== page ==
May

Muß Es Sein? - Epigraph to a String Quartet

A public lecture by Yang-Hui He (City University London, Nankai University & University of Oxford)

18.00 Tuesday 13 May
Newhaven Lecture Theatre, ICMS, 15 South College Street, Edinburgh
All attendees are invited to join the wine reception which will follow this talk.

"Muß es sein?" So wrote Beethoven in an epigraph to his last string quartet. In today’s great quest for the Theory of Everything, physicists are led to ask the same: Must it be so? Do all interactions and all particles of nature fundamentally originate from a cosmic string quartet?

In this talk, we take the audience on a bird's-eye view of the theory of superstrings, what is it and why it is important. We will emphasize the wealth of ideas which has revolutionized the world of pure mathematics.

Yang-Hui He studied at Princeton University, where he received his Bachelor of Arts in Physics, with a Certificate in Applied Mathematics and a Certificate in Engineering, Summa cum Laude. He then obtained a Distinction at the Mathematical Tripos at Cambridge University before moving to MIT where he obtained his PhD in theoretical and mathematical physics. Yang continued with postdoctoral work in the University of Pennsylvania before joining Merton College, University of Oxford as the FitzJames Fellow in Mathematics and then the UK STFC Advanced Fellow in theoretical physics. Yang joined City University in 2010 as Reader in Mathematics and was concurrently awarded the Yangtze Chair Professorship at Nankai University by the Chinese Ministry of Education.

 



 

April

Science Festival Logo

PARTY HARD! THE MATHS OF CONNECTIONS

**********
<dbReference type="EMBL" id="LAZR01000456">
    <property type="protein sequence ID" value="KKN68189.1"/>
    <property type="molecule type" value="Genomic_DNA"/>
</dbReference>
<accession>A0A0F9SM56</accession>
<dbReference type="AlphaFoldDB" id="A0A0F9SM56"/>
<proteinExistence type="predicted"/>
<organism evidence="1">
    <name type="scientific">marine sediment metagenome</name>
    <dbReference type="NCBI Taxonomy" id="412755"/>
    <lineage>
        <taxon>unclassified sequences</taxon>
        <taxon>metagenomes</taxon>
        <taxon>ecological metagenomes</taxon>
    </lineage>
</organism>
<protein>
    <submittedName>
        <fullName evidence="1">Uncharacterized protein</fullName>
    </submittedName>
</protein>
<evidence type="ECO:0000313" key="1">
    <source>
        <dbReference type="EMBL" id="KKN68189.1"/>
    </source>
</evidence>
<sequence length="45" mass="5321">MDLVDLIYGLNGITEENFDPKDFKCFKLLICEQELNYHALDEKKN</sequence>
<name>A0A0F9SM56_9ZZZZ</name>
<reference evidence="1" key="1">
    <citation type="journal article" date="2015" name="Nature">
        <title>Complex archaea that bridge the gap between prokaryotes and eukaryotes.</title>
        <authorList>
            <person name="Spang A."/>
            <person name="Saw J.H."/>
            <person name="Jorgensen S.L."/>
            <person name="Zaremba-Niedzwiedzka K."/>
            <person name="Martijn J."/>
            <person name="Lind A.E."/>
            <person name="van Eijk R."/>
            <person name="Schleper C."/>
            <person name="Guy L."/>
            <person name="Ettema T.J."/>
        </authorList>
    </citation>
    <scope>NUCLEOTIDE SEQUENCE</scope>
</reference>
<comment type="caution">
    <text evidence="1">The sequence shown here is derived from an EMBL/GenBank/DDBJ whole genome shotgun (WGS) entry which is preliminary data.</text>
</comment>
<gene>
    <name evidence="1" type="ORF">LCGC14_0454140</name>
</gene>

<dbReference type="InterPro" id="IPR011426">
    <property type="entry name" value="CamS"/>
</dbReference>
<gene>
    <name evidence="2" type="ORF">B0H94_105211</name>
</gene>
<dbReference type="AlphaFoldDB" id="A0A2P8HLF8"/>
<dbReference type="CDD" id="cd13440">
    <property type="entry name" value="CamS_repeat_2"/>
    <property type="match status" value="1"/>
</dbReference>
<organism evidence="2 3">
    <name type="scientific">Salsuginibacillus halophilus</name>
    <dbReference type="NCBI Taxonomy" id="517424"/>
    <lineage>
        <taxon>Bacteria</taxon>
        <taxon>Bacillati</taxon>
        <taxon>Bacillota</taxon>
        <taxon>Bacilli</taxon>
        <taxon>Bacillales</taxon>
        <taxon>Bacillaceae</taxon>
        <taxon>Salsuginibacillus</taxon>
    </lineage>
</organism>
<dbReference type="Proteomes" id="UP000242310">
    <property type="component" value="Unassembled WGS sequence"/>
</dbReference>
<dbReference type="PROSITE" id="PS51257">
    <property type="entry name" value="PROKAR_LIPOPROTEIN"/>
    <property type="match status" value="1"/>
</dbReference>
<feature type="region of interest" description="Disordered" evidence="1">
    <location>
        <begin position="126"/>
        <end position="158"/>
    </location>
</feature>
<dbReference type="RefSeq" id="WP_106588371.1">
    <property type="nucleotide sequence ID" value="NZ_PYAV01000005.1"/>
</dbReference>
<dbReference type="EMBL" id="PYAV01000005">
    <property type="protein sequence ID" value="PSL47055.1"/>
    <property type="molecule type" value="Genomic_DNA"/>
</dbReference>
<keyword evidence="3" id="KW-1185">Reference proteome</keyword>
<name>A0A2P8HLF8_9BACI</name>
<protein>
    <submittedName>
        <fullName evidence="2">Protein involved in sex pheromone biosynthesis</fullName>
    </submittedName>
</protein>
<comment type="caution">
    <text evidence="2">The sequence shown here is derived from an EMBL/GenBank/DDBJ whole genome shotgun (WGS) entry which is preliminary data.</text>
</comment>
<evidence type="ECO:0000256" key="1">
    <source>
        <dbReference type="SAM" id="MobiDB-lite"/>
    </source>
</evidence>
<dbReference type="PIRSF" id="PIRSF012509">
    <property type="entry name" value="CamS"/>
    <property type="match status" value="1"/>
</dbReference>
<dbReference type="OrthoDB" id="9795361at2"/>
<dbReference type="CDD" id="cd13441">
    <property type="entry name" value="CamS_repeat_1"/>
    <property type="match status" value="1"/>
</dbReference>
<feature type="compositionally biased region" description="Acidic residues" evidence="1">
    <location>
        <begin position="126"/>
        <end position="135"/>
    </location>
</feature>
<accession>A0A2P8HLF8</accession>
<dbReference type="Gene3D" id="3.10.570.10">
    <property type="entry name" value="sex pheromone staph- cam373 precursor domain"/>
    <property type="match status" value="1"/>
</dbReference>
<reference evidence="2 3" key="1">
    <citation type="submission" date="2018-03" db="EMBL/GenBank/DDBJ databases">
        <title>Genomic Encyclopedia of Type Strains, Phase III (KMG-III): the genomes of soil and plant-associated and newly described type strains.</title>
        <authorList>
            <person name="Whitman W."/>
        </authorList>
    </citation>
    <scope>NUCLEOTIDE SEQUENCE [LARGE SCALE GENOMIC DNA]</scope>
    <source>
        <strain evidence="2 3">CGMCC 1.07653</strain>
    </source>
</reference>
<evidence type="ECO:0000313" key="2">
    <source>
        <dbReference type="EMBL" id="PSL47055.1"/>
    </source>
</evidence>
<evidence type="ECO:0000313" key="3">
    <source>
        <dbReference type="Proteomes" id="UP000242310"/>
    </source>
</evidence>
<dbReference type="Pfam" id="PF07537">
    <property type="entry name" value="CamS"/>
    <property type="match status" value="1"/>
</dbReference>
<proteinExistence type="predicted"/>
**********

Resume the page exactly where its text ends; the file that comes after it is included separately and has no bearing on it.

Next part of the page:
COLVA RONEY-DOUGAL

17.30, Thursday 10 April
Summerhall, Summerhall Place, Edinburgh, EH9 1QH

Event photographs

How many guests need to come to a party to guarantee at least five will know one another or at least five will be mutual strangers? Prof Keith Ball, Scientific Director of the International Centre for Mathematical Sciences, talks to Dr Colva Roney-Dougal, Senior Lecturer in Pure Mathematics at the University of St Andrews, about the mathematics of connections; from friendship, through marriage to the spread of disease. Along the way Colva will show how infinity plays some very peculiar tricks and discover some unexpected links between mathematicians and Hollywood stars.

 


BOTANICA MATHEMATICA

11.00 - late, 5 - 20 April
Summerhall, Summerhall Place, Edinburgh, EH9 1QH

ICMS staff member, Madeleine Shepherd and Dr Julia Collins, Maths Outreach Officer at the University of Edinburgh have collaborated over the last year on Botanica Mathematica, a new textile art and mathematics project. Some readers might recall their talk about this project in December 2013. Their knitting and crochet pattern for Binary Bonsai trees has travelled the world via the internet. Crafters from the US, Europe and the UK have sent back a forest of little trees that make up the finished art work.  Botanica Mathematica will be on display as part of the Science at the HeArt of Things art trail, at Summerhall so why not come early to Colva’s lecture and take in some science-based art too?